WASHINGTON, Jan. 12 (UPI) -- Federal Reserve figures show U.S. consumer debt has topped $2 trillion for the first time, continuing what debt experts call an alarming surge.
"It's a huge problem," Howard Dvorkin, president and founder of Consolidated Credit Counseling Services Inc., a nonprofit debt-management organization, told the Washington Post. "You cannot be the wealthiest country in the world and have all your countrymen be up to their neck in debt."
Robert Manning, a leading expert on the credit card industry, says families are likely to experience even greater stress as interest rates -- currently near historic lows -- inevitably rise.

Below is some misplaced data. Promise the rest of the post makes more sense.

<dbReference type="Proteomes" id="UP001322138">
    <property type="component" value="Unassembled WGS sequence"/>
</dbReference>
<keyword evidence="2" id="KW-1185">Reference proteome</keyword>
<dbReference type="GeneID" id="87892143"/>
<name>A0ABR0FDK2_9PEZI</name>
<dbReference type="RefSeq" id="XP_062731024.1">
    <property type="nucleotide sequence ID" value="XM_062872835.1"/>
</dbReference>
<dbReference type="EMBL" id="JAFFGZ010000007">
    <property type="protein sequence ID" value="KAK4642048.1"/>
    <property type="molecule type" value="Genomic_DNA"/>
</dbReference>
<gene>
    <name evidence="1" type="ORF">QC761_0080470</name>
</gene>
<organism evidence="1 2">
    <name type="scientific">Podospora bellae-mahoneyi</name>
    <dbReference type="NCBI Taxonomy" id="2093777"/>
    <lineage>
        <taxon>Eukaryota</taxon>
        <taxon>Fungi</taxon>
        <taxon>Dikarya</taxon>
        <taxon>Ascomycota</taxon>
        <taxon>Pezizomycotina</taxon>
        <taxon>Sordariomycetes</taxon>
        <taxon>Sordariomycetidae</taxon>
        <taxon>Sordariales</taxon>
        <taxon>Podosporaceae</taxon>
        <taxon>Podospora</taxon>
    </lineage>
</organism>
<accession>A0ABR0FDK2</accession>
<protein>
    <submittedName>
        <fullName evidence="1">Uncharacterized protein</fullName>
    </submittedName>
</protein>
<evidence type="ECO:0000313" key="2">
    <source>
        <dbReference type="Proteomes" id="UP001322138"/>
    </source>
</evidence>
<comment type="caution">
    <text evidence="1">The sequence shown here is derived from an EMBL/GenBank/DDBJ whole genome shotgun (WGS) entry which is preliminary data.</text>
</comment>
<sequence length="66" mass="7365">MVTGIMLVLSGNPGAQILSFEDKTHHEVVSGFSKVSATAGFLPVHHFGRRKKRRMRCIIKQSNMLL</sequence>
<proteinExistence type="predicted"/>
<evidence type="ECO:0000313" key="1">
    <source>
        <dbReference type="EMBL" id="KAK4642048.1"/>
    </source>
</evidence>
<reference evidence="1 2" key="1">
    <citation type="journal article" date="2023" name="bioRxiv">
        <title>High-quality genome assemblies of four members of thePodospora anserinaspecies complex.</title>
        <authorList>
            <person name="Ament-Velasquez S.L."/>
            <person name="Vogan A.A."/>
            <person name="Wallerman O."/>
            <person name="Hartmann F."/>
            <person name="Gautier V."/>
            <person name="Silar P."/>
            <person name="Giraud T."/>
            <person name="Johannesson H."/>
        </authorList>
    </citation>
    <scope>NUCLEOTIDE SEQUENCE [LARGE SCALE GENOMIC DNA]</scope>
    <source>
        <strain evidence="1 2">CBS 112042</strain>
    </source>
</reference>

"That's one of the trends that's really going to kill the American consumer in the next downturn," he said. "It's just impossible to keep these interest rates this low for much longer."
Tied to the record consumer debt levels is a surge in personal bankruptcies, which reached an all-time high of 1.6 million households in 2003, the Post said.
The $2 trillion figure is a doubling of America's consumer debt in less than 10 years. According to the Federal Reserve, the debt topped the $1 trillion mark for the first time in December 1994.